In a recording revealed this morning by TMZ, 7th Heaven actor Stephen Collins allegedly admitted to sexually abusing multiple children. The media ran with it, declaring shock and outrage at the actions of a man who most saw as a “wholesome” “good guy.” The accusations are, of course, shocking and outrageous. But, the reality is worse.
Stephen Collins was unusual in that he admitted his offenses in specific detail. What’s not unusual is the silence of others. At least six other people knew about these instances of abuse for years — yet he remains uncharged.
Based on the TMZ report alone, we know he appeared to admit to assaulting three girls to his wife, Faye Grant, in 2012, while they were in the process of divorcing. We know that his first wife, Marjorie Weinman, reported the molestation of one of the victims that same year.
That report evidently came to nothing, since the NYPD has only recently launched their investigation. Certainly, Collins is the alleged perpetrator, but what of the silent bystanders? None of these people abused the children themselves, but with their silence and inaction, they are guilty in their own right.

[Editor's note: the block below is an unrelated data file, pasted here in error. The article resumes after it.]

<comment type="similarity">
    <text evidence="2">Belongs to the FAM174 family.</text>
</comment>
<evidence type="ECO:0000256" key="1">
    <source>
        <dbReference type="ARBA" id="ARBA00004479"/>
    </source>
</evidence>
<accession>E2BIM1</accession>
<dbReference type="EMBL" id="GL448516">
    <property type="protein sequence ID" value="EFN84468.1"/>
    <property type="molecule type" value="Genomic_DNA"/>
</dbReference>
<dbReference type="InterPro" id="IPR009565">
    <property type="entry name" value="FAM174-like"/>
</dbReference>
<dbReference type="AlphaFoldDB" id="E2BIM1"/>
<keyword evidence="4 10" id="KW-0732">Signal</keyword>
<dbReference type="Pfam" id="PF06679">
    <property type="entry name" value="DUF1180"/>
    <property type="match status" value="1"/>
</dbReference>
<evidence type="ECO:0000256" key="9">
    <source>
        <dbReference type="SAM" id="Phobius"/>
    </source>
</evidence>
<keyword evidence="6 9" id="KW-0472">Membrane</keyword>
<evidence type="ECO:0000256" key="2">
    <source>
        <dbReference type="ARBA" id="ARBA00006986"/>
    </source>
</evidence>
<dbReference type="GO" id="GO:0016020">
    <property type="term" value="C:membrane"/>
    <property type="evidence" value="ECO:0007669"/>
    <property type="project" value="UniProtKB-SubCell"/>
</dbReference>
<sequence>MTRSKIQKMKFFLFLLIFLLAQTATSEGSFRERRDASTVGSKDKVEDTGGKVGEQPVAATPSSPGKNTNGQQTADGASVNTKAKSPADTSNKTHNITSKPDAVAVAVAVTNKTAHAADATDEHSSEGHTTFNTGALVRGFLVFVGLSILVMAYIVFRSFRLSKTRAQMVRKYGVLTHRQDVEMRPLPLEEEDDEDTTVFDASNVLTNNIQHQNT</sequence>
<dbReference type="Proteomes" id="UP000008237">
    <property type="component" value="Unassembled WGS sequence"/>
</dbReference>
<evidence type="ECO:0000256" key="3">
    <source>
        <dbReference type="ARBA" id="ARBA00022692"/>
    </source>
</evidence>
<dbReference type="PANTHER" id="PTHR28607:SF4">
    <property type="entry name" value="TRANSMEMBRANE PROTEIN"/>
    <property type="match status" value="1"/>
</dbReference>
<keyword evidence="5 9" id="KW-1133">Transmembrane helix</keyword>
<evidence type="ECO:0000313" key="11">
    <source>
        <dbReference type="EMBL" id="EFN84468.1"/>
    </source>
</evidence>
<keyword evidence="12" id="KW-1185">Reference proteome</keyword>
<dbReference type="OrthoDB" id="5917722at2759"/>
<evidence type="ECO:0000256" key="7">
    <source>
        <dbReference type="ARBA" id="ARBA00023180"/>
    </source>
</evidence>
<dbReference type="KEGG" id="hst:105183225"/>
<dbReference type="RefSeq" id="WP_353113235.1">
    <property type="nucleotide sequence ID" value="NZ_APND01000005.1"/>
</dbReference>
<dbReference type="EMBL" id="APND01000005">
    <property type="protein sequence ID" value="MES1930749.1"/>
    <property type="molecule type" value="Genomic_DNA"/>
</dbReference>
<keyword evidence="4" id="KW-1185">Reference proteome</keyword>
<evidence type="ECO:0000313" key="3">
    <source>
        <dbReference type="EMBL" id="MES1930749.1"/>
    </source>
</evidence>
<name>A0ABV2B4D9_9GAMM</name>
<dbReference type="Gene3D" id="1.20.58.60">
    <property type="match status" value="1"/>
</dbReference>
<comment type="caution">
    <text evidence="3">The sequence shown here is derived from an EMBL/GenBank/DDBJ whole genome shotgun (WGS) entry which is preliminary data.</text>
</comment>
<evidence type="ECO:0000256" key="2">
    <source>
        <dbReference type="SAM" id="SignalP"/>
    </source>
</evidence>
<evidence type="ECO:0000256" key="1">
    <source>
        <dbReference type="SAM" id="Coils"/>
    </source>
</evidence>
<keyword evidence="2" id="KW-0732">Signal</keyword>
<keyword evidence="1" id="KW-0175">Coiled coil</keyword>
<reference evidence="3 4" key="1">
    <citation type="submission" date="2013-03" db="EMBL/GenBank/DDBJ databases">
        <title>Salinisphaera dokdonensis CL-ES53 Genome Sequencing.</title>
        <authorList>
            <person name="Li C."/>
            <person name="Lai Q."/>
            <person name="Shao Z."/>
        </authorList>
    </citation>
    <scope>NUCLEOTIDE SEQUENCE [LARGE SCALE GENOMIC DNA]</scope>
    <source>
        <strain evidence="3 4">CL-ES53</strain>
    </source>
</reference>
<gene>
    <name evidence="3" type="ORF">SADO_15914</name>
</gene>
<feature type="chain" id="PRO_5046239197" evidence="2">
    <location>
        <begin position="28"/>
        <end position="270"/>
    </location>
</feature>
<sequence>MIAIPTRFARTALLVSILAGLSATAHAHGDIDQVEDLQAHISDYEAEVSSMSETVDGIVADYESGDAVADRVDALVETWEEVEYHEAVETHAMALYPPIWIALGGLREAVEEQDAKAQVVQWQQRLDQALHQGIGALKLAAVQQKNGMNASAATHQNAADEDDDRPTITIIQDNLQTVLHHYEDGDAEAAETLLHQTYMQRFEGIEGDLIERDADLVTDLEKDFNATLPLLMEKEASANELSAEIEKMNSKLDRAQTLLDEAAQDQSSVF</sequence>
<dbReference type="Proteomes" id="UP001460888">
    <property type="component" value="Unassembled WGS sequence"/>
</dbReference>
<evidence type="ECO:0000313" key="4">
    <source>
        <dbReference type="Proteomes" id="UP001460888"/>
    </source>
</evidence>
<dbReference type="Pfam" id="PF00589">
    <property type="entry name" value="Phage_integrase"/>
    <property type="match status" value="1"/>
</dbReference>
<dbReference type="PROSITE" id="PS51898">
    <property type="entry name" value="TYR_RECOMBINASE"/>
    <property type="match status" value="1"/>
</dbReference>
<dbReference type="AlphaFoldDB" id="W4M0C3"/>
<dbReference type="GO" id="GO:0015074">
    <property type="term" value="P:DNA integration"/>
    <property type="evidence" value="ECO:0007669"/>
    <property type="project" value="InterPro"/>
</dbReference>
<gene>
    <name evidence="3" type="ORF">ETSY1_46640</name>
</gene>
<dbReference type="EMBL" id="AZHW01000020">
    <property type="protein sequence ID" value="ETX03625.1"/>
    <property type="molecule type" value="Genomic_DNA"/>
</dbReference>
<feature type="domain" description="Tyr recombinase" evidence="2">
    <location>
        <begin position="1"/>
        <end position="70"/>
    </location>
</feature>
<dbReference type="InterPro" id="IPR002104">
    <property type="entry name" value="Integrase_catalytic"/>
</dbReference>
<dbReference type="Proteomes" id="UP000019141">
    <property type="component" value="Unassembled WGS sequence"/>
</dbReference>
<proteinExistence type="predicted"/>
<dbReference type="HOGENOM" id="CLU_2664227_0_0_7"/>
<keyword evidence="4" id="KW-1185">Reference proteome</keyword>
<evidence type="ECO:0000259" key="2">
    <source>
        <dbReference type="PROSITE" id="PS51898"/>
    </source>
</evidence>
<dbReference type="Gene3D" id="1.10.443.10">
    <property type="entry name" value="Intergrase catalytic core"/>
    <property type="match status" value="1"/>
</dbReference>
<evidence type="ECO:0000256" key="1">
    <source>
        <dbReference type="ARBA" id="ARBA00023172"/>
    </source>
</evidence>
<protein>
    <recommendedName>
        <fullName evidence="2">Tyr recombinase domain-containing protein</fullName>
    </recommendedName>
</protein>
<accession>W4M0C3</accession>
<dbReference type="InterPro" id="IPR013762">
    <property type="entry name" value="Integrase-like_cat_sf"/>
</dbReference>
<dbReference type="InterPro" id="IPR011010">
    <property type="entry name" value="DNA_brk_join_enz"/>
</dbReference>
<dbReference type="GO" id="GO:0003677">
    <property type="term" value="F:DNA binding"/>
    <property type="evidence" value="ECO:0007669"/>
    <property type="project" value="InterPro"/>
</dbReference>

These adults knew of Collins’ crimes in explicit detail. It’s not unlike the Jerry Sandusky case, in which several adults knew of abuse but didn’t report the perpetrator to the police. Sandusky, the popular Penn State football coach, was eventually charged 52 counts of sexual crimes against children occurring over a 15 year period.
Another similarity between Collins and Sandusky is their status as esteemed individuals. Accusing anyone of such a heinous act is extremely difficult, but much more so when the suspect is well-liked and famous. Having played a beloved TV family man, Collins was naturally associated with sincerity by the audience who grew up watching him as the earnest Reverend Camden on 7th Heaven.
As a culture, we have no greater blind spot than that of celebrity. And, with a crime that so often slips through the cracks (or, in this case, is shoved through the cracks) a case like Stephen Collins’ is both shocking and predictable. It’s not that he was somehow more likely to molest children, but he was far more likely to get away with it. No one but Stephen Collins is responsible for his crimes, but many people have failed these children.
With child sexual abuse, we see boundary violations and red flag behavior much more often than we see direct sexual contact. So first we must notice the unsafe behaviors of people who offend. When a child is being sexually abused, or groomed for abuse, the child and the person offending are the two least likely people to intervene in their own situation. And yet in the past, our prevention efforts have been aimed at these two people. We’ve asked children to be aware of and avoid dangerous interactions with people, which so often they are unable to do; and we’ve increased the legal penalty for those who offend, but this happens only after a child has been harmed.
The first step to being an effective bystander is noticing what we see, and trusting what we feel. Really, prevention must start with us – the responsible, bystanding adults around those two people.
Read the entire article here.